This expansion plays into the game’s narrative, as Corruption tells the grand finale of Samus’ struggle against the deadly Phazon. The story opens up to introduce several other major characters and an epic war between the Galactic Federation and the Space Pirates. Samus’ story is still a solitary adventure with only rough guidance given by her support crew. Even with the drive towards more narrative, Corruption is anything but a linear game.
There’s vocal dialogue this time, though Samus remains silent. While the introduction of dialogue may not have been to everyone’s liking, it is only used lightly across the game and gives personality to the secondary characters.
It’s a very likeable cast too. Admiral Dane leads the Federation’s fight and gives very light directions to Samus. Make no mistake, Dane is no Adam Malkovich. He advises Samus on her next objective, but leaves her to her own devices while continuing to be badass off-screen by fighting his war. The other bounty hunters are introduced as friends of Samus but feel tragically underused, as we only get to see little of what they’re capable of before they are turned. Nevertheless, this does make for some exhilarating boss battles that carry an emotional weight rarely seen in the series (Super Metroid’s finale is the only other that springs to mind)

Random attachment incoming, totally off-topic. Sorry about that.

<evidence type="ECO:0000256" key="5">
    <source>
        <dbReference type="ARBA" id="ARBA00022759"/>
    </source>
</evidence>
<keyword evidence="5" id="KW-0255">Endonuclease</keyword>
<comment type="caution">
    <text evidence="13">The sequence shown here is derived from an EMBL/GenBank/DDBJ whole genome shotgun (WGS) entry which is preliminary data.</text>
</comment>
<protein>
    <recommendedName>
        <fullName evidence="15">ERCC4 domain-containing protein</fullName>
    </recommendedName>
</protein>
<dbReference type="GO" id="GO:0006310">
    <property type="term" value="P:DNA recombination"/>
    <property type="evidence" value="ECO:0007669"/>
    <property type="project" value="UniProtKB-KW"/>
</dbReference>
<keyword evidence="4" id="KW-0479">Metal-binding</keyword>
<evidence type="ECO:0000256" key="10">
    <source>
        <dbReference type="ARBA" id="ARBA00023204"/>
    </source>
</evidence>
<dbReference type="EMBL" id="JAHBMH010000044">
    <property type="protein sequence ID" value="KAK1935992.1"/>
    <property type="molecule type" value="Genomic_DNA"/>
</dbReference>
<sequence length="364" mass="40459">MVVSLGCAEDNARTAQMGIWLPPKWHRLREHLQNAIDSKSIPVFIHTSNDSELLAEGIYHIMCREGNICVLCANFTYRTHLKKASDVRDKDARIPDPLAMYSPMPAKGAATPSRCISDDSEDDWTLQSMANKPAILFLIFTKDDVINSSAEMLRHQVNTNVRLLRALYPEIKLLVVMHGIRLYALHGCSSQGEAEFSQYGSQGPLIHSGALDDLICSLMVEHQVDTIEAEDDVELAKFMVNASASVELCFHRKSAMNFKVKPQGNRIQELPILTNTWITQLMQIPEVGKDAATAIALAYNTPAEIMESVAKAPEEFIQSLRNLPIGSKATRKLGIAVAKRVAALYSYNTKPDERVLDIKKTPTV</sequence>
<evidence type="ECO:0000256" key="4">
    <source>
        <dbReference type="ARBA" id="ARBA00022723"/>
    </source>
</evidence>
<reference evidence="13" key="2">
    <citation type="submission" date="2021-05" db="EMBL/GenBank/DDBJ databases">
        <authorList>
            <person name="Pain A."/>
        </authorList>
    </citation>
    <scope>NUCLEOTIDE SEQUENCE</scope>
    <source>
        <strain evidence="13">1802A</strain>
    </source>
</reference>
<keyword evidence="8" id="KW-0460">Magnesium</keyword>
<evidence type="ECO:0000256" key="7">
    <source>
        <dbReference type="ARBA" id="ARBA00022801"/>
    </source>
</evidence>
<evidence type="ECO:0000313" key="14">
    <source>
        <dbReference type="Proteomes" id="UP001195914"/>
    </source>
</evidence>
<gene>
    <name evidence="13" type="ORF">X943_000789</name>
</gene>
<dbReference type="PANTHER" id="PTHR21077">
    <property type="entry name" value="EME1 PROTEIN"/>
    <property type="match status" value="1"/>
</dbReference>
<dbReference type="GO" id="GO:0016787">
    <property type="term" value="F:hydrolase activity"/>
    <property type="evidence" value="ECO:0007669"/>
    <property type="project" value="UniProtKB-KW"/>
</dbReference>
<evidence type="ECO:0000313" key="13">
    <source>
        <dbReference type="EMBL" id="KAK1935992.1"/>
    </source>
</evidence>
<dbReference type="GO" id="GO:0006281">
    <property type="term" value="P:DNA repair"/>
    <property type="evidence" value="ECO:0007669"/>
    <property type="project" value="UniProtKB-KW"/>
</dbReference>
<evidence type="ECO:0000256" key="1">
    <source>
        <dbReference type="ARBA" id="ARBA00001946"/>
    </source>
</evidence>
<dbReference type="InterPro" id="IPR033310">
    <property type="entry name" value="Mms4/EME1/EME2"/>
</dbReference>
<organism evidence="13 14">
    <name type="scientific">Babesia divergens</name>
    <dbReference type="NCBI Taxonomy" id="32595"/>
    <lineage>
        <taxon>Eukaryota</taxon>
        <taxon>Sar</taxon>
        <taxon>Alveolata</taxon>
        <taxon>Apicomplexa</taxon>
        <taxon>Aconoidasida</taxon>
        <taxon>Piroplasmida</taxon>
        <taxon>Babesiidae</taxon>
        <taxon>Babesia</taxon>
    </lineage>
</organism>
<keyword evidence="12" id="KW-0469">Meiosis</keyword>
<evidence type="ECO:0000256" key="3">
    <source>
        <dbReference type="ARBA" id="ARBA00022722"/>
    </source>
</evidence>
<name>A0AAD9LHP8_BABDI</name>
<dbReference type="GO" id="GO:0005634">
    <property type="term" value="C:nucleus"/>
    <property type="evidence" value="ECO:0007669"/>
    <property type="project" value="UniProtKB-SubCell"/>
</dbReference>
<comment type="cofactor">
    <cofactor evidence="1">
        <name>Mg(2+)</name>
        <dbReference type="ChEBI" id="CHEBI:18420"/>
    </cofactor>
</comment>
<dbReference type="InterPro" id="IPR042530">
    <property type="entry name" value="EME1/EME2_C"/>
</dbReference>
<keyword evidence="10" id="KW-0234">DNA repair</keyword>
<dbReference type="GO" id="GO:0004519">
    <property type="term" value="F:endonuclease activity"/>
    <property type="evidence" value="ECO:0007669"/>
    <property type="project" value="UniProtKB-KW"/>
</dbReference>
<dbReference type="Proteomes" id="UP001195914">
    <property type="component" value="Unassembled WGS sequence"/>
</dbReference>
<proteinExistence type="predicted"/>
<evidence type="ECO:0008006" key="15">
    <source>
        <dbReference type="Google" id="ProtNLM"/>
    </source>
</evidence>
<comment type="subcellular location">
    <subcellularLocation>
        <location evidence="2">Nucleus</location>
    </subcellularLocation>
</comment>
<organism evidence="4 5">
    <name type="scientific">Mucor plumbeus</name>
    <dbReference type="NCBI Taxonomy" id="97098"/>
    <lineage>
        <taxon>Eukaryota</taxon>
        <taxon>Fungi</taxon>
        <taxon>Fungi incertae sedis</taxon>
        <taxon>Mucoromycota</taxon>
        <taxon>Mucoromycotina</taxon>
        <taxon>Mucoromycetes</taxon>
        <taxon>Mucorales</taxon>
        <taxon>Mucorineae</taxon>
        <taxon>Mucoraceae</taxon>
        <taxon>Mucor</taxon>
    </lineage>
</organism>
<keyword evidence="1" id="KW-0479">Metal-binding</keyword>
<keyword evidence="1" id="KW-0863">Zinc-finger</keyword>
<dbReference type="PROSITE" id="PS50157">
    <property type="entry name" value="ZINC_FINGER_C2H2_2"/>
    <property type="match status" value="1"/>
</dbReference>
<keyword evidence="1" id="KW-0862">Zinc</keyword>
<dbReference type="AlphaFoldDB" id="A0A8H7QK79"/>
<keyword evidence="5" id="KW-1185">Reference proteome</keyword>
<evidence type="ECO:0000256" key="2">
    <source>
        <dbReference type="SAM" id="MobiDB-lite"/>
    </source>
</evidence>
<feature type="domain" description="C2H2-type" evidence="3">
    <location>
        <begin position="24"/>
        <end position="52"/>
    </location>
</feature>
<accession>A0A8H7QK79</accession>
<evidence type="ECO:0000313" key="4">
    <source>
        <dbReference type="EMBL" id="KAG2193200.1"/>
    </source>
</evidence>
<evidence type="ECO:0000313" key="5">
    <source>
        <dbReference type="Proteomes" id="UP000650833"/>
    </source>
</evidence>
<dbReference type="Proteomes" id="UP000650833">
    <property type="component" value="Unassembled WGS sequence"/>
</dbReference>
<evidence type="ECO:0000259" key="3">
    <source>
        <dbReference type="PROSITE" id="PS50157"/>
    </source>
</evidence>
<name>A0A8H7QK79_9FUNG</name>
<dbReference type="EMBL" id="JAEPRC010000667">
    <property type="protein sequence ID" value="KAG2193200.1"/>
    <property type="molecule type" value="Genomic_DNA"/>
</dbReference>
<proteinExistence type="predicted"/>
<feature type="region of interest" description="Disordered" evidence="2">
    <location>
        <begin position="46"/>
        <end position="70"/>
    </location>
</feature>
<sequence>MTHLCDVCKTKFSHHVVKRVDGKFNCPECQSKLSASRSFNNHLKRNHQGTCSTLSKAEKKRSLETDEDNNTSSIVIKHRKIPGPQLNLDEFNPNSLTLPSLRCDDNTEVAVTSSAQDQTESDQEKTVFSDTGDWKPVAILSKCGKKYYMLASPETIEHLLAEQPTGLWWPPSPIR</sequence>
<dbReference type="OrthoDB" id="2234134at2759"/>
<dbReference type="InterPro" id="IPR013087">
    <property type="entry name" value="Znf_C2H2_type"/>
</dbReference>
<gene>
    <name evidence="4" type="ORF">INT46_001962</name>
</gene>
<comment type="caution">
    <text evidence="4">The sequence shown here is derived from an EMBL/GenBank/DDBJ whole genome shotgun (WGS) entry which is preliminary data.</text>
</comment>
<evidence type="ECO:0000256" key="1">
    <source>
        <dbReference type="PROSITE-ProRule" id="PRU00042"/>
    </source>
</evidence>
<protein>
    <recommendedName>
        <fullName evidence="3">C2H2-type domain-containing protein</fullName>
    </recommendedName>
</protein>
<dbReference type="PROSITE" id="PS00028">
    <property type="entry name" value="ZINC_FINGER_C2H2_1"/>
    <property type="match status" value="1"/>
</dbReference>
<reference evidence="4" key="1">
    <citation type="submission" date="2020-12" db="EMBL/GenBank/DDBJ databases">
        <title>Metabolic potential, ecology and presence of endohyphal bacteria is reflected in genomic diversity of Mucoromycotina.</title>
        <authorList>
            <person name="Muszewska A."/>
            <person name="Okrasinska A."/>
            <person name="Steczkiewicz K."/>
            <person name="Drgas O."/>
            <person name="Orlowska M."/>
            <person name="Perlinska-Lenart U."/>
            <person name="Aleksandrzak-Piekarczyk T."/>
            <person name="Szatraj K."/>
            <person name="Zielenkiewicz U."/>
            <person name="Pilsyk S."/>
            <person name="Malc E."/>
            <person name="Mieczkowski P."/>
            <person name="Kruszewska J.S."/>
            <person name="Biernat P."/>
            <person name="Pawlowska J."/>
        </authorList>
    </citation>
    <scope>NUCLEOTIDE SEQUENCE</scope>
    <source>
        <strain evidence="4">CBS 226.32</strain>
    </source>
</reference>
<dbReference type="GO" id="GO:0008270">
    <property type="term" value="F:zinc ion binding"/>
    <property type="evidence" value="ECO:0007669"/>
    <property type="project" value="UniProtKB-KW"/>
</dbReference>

Samus’ personal struggle with Phazon also reaches its climax as she becomes more corrupted as the game progresses. Her new ‘PED’ suit allows her to utilise the lethal substance by entering Hypermode. To most enemies, she is nigh unstoppable while in Hypermode save for the few enemies that have the same upgrade. The catch is that Samus can overload and be instantly killed if Hypermode is active for too long. It creates an intriguing risk/reward scenario where the player needs to watch their metre to avoid instant death. Some nice touches are added to demonstrate the progressive corruption; Samus’ face turns blue and veiny, her eyes turn black, and this can only be seen when there is enough light to expose the reflection on her visor. By the end of the game, she is forced to remain in this state until the finale.
What a finale it is too, as Samus travels deep into the Planet Phaaze while the Federation engages in an intense space battle behind her. On a sentient planet full of biological horrors that wouldn’t look out of place in an Alien film, a final confrontation against Dark Samus is fought before the true final boss. Admittedly it may have been more climactic to make Dark Samus the final villain rather than introduce a latecomer, but it doesn’t do much to dampen the mood.
Corruption is a thrilling conclusion to one of gaming’s greatest trilogies, and was a fine first outing for Samus on the Nintendo Wii. It also marks Retro’s latest – but hopefully not final – Metroid game. The Texas studio has confirmed in the past to be developing a new game since the release of Donkey Kong Country: Tropical Freeze. With Kensuke Tanabe leading the project, it’s a reasonable suggestion that the new game could be a Metroid Prime for the new generation.
But that remains pure speculation, and while the future is still to be written, Corruption has already been solidified as an incredible end to the Prime saga. Mission complete.